The legend of Lynda Barry began, for me, when I heard that Matt Groening, creator of The Simpsons, refers to her as “the Funk Queen of the Galaxy” – and even asked her to marry him.
For those who are not satisfied by such a prestigious title as introduction, Barry is a cartoonist and teacher extraordinaire. She has published many alt comic books (including the Eisner Award-winning What It Is) and has since gone on to teach in the Art Department at the University of Wisconsin-Madison. Syllabus: Notes from an Accidental Professor is the compilation of her notes, sketches, and course outlines from classes she has given over the years. It is not in chronological order, and the writing and drawings of her students are mixed in as well.
This book is not for everyone, though. Upon seeing the cover of the book, a friend remarked that just looking at the hectic colours and handwritten notes would make her too stressed to read it.
Notes from an Accidental Professor
Drawn & Quarterly
At its core, the chaos of Barry’s notes and sketches contains a plea for readers to pick up a pen and draw something. My friend’s initial reaction – feeling overwhelmed just by looking at the cover – is telling. The act of losing your bearings and feeling lost is an integral part of the artistic process. It takes time to build up a tolerance for this type of chaos, but Barry notes that this is where great artistic exploration begins:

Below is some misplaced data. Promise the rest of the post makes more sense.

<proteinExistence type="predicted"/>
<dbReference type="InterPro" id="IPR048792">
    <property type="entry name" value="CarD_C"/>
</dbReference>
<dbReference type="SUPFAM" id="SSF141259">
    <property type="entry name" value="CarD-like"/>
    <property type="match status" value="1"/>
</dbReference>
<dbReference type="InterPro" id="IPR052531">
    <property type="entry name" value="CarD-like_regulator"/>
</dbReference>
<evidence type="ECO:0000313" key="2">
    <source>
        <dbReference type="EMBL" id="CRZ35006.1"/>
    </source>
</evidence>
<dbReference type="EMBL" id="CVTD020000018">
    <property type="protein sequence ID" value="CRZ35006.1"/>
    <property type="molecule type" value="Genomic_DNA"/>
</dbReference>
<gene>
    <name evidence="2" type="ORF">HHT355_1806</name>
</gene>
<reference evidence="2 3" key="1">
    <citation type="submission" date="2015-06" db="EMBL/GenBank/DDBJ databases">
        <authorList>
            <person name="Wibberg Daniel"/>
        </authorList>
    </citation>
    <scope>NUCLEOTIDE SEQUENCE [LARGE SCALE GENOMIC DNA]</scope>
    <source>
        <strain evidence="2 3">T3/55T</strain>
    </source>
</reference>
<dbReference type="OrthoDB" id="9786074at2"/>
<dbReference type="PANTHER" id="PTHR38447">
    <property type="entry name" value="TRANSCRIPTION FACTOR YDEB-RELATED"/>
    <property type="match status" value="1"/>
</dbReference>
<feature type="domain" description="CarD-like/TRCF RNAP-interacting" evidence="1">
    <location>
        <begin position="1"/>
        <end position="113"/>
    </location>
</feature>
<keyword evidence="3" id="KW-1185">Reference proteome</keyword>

It’s in all the fairy tales. The two clever brothers and the youngest, who is a simpleton. The brothers take shortcuts, but the simpleton wanders, gets lost, encounters other-worldly beings – he treats them fairly, takes them seriously and by his very nature he gains the kingdom in the end.
Barry gives readers concrete exercises to try, and as in the fairy tales, it’s not about efficiency, but rather, finding ways to tap into your own creative energy. Her practice is grounded, systematic, and yet completely open to chance. None of the exercises, however, guarantee a sketch that will be ready to frame on your wall at the end. And, thankfully, this is the point. Instead, her goal as a teacher is to counsel her students in using their guts as their guide. She urges us to wander and gain the kingdom.
The most telling part of reading Syllabus was when I finally put down the book: I had to fight the urge to start drawing immediately. With the review finished, I can now pick up a pen. The Kingdom will be mine!